Relativity Space, an American startup, is gearing up for the third launch attempt of Terran 1, the world’s first 3D printed rocket. This rocket is considered to be relatively cheaper to manufacture and launch as compared to its traditional counterparts, owing to its 3D printed construction.
The first launch attempt was scheduled on March 8th from Cape Canaveral, Florida. However, last-minute checks revealed some issues with the propellant temperature, leading to the cancellation of the launch. A second launch attempt was made on March 11th, but the rocket experienced problems with its fuel pressure.
Despite the initial setbacks, the company hopes that the third launch attempt will be successful. The rocket is designed to reach low Earth orbit after 8 minutes, demonstrating the capability of 3D printed rockets to withstand space flights.
The Terran 1 rocket is 110 feet tall, with 85% of its construction being 3D printed using metal alloys. The rocket features nine engines, named the Aeon 1’s, which are also 3D printed. The entire rocket was built in just 60 days and is claimed to be the largest 3D printed object in the world, made using the world’s biggest 3D printers.
Although the first flight of Terran 1 will carry no payload, the rocket has a payload carrying capacity of 1,250 kilograms. Relativity Space has set a goal of developing 95% 3D printed rockets, as they require 100 times fewer parts than traditional rockets and can be built in less time.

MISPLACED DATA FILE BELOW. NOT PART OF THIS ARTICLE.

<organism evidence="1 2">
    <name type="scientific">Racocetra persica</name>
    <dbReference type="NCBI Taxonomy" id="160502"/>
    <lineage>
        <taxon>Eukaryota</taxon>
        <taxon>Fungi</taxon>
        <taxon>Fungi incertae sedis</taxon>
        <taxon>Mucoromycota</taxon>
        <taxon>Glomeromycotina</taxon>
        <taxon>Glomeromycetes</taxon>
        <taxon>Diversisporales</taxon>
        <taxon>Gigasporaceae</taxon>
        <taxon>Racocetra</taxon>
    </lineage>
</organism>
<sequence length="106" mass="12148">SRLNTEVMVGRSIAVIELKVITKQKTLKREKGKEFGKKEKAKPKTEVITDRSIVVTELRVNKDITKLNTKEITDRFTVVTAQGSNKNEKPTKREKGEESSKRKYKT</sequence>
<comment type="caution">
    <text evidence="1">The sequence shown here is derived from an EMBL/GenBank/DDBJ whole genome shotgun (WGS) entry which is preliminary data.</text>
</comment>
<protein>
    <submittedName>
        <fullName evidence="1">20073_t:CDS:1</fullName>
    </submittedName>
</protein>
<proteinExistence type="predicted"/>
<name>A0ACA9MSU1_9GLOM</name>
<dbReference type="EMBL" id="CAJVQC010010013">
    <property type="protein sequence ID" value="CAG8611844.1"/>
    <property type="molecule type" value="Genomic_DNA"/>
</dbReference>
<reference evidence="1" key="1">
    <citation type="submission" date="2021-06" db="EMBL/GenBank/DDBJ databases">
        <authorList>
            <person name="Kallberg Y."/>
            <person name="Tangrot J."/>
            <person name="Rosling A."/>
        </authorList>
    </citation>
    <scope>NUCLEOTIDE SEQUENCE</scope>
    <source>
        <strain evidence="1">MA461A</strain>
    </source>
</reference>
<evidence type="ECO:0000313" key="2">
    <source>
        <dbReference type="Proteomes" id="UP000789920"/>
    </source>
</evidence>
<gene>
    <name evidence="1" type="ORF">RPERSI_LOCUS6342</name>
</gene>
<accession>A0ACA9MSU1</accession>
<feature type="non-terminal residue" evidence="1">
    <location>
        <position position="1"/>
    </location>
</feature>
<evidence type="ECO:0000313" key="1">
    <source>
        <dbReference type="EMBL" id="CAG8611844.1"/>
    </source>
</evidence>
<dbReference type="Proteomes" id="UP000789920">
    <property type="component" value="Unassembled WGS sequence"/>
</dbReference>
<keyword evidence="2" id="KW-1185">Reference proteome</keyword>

If successful, the Terran 1 will mark a significant milestone in the space industry, demonstrating the viability of 3D printed rockets for space missions. The 3D printing technology has the potential to revolutionize the way rockets are designed and built, leading to more cost-effective and efficient space exploration.
In conclusion, with the third launch attempt of the Terran 1 rocket, Relativity Space is determined to demonstrate the reliability and efficiency of 3D printed rockets. The company’s ambitious goal of developing 95% 3D printed rockets may well be the future of space exploration.